Political parties are staging a final day of campaigning ahead of local government elections in England, Scotland and Wales on Thursday.
Referendums on creating elected mayors are also due to be held in 10 English cities. In the due course, people in Liverpool, London and Salford will elect their mayor.
Voters will be giving their opinion on 21 out of 22 councils – with Anglesey omitted due to it being run by a group of commissioners after being placed in "special measures". It would be the third time in less than one and a half years’ span, the Welsh public has gone to the ballot box – following last year's referendum and Assembly elections.
Labour is optimistically looking towards having council gains in England and Wales after losses in 2008, while the Conservatives are also hopeful to successfully defend the gained seats last time. A recently taken YouGov poll has shown a support for Carwyn Jones's party at 48% – 21% as compared to it was four years back. However, the election setting has been provided majorly by the U.K. Government – with the First Minister asking public to use their voting right to "send a message" to Prime Minister, David Cameron. The opinion polls are pointing the fact that the Welsh Conservatives are the only other party out of the "big four" to witness a support increase – albeit by 1%.
Plaid Cymru is hoping its new leader, Leanne Wood's staunch left-wing policies and "common touch" will helpfully convince the voters towards the nationalists' cause. YouGov poll has shown that the support for Plaid has fallen by 3%.
Mr. Cameron has insisted his fellow Tories to be "proud" of their record in office, adding that they run "the best-value councils in the country". But Labour leader, Ed Miliband has promised to "make a difference" at the local level with the help of his party, including providing privileges to pensioners and creating a "fair deal" for transport users.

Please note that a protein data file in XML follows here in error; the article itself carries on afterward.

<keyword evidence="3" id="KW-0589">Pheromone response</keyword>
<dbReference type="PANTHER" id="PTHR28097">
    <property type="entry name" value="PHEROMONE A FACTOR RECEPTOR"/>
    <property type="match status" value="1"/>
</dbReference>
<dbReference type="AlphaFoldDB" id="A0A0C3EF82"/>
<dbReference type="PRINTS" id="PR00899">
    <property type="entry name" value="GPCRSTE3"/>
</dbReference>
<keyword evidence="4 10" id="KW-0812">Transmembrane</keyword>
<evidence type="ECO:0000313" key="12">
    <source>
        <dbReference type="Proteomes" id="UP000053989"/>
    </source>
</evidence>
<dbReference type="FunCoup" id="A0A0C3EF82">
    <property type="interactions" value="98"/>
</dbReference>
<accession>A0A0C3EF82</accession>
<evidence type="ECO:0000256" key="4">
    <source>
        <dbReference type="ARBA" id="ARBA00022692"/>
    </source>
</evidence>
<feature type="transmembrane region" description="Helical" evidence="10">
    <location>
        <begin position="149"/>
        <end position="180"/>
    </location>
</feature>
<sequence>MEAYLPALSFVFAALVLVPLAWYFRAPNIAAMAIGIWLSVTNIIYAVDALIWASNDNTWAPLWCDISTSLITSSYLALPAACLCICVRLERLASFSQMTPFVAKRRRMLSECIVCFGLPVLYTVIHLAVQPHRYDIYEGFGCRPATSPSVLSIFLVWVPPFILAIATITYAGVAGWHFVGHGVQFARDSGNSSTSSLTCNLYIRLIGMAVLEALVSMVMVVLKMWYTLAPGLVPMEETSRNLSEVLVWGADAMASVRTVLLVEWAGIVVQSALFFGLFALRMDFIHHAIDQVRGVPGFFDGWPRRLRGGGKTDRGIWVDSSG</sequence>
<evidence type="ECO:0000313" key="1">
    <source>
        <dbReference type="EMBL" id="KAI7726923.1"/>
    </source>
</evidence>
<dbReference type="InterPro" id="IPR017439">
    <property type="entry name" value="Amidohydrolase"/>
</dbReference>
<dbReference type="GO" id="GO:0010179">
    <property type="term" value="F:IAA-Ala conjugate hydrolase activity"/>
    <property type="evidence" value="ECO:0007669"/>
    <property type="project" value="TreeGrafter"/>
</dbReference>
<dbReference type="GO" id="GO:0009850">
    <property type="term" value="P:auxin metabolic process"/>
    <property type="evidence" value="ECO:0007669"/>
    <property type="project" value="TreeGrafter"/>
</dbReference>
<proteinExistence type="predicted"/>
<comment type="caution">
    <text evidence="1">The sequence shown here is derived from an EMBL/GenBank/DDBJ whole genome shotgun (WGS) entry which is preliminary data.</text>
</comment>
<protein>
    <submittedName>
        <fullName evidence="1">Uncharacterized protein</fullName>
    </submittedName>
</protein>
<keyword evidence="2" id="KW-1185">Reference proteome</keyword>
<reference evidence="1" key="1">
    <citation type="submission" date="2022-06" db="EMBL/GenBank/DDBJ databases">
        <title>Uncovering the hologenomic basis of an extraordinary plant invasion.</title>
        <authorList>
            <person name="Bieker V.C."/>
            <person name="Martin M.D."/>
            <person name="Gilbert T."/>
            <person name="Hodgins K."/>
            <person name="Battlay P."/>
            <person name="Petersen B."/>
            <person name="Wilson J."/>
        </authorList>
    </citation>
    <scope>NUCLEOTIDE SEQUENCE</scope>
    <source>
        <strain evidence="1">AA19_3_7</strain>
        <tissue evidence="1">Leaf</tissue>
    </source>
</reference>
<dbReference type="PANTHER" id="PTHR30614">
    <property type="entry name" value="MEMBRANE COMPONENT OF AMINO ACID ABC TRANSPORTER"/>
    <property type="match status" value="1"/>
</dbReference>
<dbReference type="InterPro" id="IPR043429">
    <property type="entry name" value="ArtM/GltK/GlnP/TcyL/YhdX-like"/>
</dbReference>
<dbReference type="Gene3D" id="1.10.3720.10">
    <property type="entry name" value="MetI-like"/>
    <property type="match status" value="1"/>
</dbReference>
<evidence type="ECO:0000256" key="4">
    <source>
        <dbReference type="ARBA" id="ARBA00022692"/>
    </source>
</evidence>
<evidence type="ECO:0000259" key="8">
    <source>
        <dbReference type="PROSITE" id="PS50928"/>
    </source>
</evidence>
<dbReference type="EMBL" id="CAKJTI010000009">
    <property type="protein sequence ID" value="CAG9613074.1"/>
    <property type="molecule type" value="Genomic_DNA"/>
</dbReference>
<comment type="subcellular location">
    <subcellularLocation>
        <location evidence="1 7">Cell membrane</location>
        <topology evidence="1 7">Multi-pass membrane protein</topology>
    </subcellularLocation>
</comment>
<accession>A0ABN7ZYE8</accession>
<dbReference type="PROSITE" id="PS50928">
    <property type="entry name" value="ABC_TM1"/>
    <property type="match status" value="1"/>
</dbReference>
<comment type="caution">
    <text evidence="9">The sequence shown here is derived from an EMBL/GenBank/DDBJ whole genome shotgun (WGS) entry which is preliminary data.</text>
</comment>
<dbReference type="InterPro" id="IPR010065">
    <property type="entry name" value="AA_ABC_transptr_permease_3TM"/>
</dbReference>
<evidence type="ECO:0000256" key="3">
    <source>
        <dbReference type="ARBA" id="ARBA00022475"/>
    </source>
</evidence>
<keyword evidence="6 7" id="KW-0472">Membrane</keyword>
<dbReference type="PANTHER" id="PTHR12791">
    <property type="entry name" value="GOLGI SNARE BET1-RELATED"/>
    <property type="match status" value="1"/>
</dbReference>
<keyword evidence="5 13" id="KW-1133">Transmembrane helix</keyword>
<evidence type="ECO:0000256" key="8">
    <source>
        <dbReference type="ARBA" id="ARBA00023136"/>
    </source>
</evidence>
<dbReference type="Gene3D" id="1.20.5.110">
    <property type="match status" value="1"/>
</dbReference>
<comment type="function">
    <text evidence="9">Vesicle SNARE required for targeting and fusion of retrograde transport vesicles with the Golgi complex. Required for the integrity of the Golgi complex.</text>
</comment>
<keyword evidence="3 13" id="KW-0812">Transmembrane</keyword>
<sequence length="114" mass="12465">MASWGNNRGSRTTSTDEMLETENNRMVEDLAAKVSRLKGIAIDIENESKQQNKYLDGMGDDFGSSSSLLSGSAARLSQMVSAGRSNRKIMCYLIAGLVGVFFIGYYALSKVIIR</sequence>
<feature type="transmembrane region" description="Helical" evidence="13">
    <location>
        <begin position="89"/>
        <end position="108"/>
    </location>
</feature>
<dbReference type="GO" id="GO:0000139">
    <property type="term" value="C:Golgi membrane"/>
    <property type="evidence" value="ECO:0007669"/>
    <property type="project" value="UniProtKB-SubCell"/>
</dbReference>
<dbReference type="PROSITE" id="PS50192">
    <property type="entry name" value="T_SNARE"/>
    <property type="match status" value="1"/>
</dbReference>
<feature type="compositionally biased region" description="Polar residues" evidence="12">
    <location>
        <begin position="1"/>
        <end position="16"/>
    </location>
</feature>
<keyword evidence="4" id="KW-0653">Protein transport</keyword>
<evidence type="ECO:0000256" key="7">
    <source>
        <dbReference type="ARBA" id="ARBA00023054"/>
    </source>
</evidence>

Deputy Prime Minister, Nick Clegg has insisted that Liberal Democrat policies, such as cutting tax for the low paid, are "starting to make a difference" to the public and that the party is "focusing its resources" on places where it has the strongest chance of winning.
A larger drop is being predictable in the election of independent candidates. However, a political commentator, Gareth Hughes has stated that there is a possibility that the opinion polls were not necessarily a true reflection of the final outcomes in certain areas due to the diverse nature of Welsh councils.
He said: "The big question of the night will be whether Labour make sufficient gains to take the pressure off Ed Miliband. My guess is the polls will be reflected on the night and Ed will be crowing over a major victory. Local campaigning can make a difference. Be assured Liberal Democrat councillors are local campaigners par excellence and their work will mitigate some of the YouGov poll's predictions."
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